In the case of McClafferty v. Scranton Electric Heating, No. 2019-CIVIL-2216 (C.P. Lacka. Co. Aug. 5, 2023 Nealon, J.), the court addressed issues with regards to the alleged spoliation of evidence.

A carpenter instituted this personal injury action against a subcontractor after he was burned in a fire caused by a gas tank provided by the subcontractor at the work site, and the subcontractor joined the gas tank supplier as an Additional Defendant. 

The gas tank supplier filed a Motion for Summary Judgment seeking to dismiss the joinder action based upon the subcontractor’s alleged spoliation of evidence in failing to preserve the subject gas tank.

Judge Terrence R. Nealon
Lackawanna County

Judge Nealon confirmed that, in determining whether a sanction is warranted for the spoliation of evidence, the court shoulder consider: 
(1) the degree of fault of the party who altered or destroyed the evidence; 

(2) the degree of prejudice suffered by the opposing party; and 

(3) the availability of a lesser sanction that will protect the opposing party’s rights and defer future similar conduct. 

The court noted that the first prong, which addresses the fault of the spoliating party, requires consideration of the offending party’s duty or responsibility to preserve the relevant evidence or lack of any such duty. 

Judge Nealon also noted that the destruction of potentially relevant evidence determines whether and what type of sanction should be imposed, not whether spoliation occurred.

Since the subcontractor’s vice-president testified that it was “more than likely” that the gas tank “was returned” to the supplier after the fire, genuine issues of material fact existed as to whether the subcontractor could be characterized as the spoliator of the gas tank. 

The court noted that the entry of summary judgment is the most extreme sanction for spoliation, and, at a minimum, requires proof that the party actually altered or destroyed the evidence, or authorized or directed its destruction or alteration. 

Judge Nealon ultimately ruled that, although the presiding trial judge would later determine whether an adverse inference instruction under Pa. SSJI (Civ) §5.60 (5th Ed.) is warranted under the circumstances presented, at this stage of the matter, the entry of summary judgment as a spoliation sanction was found to be inappropriate by the court.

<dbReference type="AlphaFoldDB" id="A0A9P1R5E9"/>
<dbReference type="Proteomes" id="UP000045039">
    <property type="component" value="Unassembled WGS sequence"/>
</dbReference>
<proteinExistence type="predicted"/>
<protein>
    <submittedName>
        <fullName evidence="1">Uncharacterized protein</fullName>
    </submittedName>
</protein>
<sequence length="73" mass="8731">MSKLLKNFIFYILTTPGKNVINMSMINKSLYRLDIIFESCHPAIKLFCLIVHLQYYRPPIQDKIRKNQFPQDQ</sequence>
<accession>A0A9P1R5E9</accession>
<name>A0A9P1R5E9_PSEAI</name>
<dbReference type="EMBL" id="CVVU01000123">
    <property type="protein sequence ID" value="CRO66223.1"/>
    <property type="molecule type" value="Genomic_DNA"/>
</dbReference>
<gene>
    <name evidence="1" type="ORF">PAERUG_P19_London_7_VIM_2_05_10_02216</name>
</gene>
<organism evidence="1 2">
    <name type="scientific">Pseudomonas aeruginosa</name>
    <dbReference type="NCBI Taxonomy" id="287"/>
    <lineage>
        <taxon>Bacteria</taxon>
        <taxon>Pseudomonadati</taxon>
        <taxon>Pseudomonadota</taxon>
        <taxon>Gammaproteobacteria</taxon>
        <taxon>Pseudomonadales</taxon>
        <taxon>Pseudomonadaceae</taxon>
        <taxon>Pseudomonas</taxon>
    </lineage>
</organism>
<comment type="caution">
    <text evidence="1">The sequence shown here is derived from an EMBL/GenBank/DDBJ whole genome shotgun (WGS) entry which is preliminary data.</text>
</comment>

Anyone wishing to review a copy of this decision may click this LINK.

Wednesday, March 15, 2023

Plaintiff's Personal Injury Claim Dismissed After Plaintiff Presented False Documents and False Testimony To the Court

In the case Brown v. Kimsey, No. 2:22-CV-03441-MAK (E.D. Pa. Feb. 10, 2023 Kearney, J.), the court relied upon the applicable factors identified in the case of Poulis v. State Farm Fire & Cas. Co., 747 F.2d 863, 868 (3d Cir. 1984), to dismiss an automobile accident personal injury case being pursued by a Plaintiff who was originally represented but who then became a pro se Plaintiff after the attorney withdrew. The case was dismissed based upon the court’s finding that the Plaintiff had presented altered documents and had a friend falsely claim that she was the Plaintiff’s wife in an effort to secure a recovery on a loss of consortium claim.

Judge Kearney started off his Opinion by stating, “Truth-seeking in our adversary system of resolving disputes depends on zealous advocacy of grounded legal arguments based on facts. Facts are facts; they are not theories or hopes. Misrepresentation of facts are not permitted in court. Parties and their lawyers who present knowing false facts to the court cannot recover in the public’s courthouse.”  See Op. at 1.

As part of the support for the dismissal of the claim, the court noted that the Plaintiff sat by during depositions while his female friend lied under oath that she was the Plaintiff’s wife. That friend then repeatedly invoked her Fifth Amendment right against self-incrimination when she realized that the opposing party had uncovered her lies.  Thereafter, the friend, who purported to be the Plaintiff’s wife, quickly dropped her false of loss of consortium claim when the opposing party would not pay her based upon those misrepresentations.